The second-year coach, who’s still feeling his way, pointed to veterans like Derrick Williams, Sasha Vujacic, and Kyle O’Quinn, who’ve also felt Grant’s plight.  

“Just stay ready. For your entire career there are going to be theses ups and downs that can break you or make you,” Fisher said. “When the opportunity comes back around, you capitalize, and that shows a level of professionalism and sustainability that as a young player you have to develop. So there isn’t anything he’s doing wrong, it’s just night to night I’m going with what fits best.”   

Wednesday could be that time where the rookies bounce back. Porzingis certainly believes so.  

“A couple of bad games, it happens to all of us. Not only rookies. I’m just looking forward to the next game,” Porzingis said. “So ups and downs [happens]. Obviously this is my rookie season.”  


Knicks notes:   

- The 20-year-old Porzingis played 50 games combined last season in the Spanish League and Eurocup play. In those 50 games, he averaged 21.4 minutes. So far this season, Porzingis is averaging 27.3 minutes, 13.6 points, 8.4 rebounds and 1.8 blocks per game during his maiden 25 contests. 

- Carmelo Anthony said he understands that the rookie wall could be all in the mind, and that any neophyte will need to find a way to fight through it, as there’s no one proper way to deal with it: “My first day [I felt that wall]. From the minute you step on that court, everything changes from just the way you sleep … you’ve got to figure out a routine that works.” 

- The Knicks’ defense has improved drastically from a season ago, as they are currently ranked seventh in field-goal percentage allowed (.431), second in 3-point defense (.308), and 11th in scoring defense (99.2).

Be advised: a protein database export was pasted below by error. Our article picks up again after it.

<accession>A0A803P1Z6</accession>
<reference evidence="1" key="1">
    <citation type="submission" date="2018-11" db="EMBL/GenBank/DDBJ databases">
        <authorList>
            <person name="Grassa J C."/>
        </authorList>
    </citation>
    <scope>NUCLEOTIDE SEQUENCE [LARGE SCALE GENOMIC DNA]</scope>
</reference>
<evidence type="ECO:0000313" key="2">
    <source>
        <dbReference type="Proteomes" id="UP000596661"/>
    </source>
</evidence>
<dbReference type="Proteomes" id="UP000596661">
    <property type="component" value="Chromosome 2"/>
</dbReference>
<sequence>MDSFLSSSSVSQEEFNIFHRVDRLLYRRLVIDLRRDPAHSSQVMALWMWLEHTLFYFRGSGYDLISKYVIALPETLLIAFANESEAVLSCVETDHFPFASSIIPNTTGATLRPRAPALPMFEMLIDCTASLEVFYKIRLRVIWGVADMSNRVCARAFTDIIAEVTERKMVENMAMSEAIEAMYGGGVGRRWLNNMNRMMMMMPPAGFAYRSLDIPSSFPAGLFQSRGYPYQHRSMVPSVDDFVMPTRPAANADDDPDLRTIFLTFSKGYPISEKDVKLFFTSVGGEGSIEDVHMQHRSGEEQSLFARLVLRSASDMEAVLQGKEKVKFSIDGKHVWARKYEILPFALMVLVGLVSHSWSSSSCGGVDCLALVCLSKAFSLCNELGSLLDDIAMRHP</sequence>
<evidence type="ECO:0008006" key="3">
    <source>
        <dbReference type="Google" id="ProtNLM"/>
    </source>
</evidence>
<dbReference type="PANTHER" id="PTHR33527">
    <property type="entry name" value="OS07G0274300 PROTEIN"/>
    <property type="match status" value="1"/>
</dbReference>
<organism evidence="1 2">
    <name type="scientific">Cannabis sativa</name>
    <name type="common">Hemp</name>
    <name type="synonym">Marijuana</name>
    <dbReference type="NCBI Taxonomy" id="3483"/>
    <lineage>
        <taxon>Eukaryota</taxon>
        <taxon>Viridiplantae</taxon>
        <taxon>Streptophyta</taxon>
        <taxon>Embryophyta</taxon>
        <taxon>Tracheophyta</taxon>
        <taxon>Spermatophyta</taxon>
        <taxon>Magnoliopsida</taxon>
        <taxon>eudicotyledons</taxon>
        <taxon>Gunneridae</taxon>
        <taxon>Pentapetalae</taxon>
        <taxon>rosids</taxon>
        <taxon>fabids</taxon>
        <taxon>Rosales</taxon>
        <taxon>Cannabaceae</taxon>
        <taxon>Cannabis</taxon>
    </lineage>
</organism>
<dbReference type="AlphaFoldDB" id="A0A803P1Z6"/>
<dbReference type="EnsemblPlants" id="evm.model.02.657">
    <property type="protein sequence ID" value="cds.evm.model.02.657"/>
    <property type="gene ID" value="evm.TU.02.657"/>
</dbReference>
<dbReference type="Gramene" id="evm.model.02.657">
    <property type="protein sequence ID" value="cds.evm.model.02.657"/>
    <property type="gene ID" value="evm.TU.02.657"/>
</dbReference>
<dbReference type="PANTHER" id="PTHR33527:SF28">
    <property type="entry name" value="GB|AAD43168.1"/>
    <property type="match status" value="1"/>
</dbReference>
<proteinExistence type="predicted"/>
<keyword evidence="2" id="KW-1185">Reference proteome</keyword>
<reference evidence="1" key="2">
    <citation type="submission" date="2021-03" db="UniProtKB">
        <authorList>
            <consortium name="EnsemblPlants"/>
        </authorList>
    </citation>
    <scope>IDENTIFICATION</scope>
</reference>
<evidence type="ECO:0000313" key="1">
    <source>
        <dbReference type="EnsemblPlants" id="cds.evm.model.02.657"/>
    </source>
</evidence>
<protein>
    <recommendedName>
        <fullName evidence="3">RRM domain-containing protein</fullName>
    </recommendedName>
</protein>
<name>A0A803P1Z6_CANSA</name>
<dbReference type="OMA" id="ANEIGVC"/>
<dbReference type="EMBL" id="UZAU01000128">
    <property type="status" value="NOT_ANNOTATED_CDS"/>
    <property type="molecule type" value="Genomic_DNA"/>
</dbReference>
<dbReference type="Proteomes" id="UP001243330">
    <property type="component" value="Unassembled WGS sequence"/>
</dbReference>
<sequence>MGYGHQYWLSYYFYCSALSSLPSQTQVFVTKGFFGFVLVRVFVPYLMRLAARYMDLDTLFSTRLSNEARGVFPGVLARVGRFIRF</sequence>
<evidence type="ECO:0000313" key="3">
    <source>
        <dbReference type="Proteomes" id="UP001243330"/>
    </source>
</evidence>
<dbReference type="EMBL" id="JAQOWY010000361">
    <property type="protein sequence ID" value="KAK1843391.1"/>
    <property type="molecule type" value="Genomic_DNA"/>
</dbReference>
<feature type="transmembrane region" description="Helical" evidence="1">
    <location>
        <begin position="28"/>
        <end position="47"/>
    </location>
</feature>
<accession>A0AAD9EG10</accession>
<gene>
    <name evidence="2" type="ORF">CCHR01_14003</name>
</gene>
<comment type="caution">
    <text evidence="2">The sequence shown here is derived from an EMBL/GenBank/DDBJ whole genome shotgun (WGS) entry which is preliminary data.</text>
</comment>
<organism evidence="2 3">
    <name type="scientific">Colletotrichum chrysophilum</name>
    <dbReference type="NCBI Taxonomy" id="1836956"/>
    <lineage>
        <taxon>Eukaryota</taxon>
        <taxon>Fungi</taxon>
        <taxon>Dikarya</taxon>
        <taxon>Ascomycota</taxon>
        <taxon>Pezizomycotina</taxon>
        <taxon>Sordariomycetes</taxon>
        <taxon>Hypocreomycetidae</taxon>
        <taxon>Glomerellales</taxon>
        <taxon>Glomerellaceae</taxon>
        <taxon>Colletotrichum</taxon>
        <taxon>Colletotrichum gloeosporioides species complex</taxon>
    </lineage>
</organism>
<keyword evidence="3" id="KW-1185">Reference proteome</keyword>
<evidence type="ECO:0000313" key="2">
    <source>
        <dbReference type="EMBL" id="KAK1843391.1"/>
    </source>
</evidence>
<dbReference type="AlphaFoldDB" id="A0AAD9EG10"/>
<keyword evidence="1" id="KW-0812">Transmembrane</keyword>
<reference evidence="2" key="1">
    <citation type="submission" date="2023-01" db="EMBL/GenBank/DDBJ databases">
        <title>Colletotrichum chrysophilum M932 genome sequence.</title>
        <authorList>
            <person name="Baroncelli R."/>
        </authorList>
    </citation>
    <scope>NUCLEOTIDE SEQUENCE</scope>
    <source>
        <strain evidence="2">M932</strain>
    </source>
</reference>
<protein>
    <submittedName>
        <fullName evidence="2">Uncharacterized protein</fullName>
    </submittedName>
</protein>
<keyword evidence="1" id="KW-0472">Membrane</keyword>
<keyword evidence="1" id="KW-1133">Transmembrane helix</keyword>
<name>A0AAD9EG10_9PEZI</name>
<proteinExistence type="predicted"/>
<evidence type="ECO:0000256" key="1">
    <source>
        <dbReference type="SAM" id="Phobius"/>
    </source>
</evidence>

- Wednesday’s matchup with the Timberwolves will feature two of the brightest stars in this year’s rookie class. Towns is second in rookie scoring at 14.9 points, ahead of third-place Porzingis (13.6). Towns is the NBA’s best rookie rebounder (9.2) and shot-blocker (2.17), and is second in field-goal percentage (.531). Porzingis, is second in rebounds (8.4) and blocks (1.8), and is ranked seventh in shooting (.441).    

- Tuesday is the first day that rookies and free-agent players signed over the summer are eligible to be traded. The Knicks will definitely be in the running for point guard help. Memphis point guard Mike Conley and Sacramento’s Rajon Rondo are two guys that immediately come to mind when they are both eligible for free agency next summer — provided the team doesn’t try and trade for them before the Feb. 18 deadline. 

- Another point guard to keep an eye on is the Pistons’ Brandon Jennings. The issue with Jennings, though, is that he’s yet to return from an Achilles tear last season. His contract isn’t too daunting to be moved, though, as he’s in the final year of a three-year, $24 million deal. Detroit already has their point guard of the present and future in Reggie Jackson, who inked a five-year, $80 million deal over the offseason. Jennings is now certainly expendable.     

- Knicks general manager Steve Mills was with the team during their recent road trip – likely scouting the competition and seeing who he can add and subtract.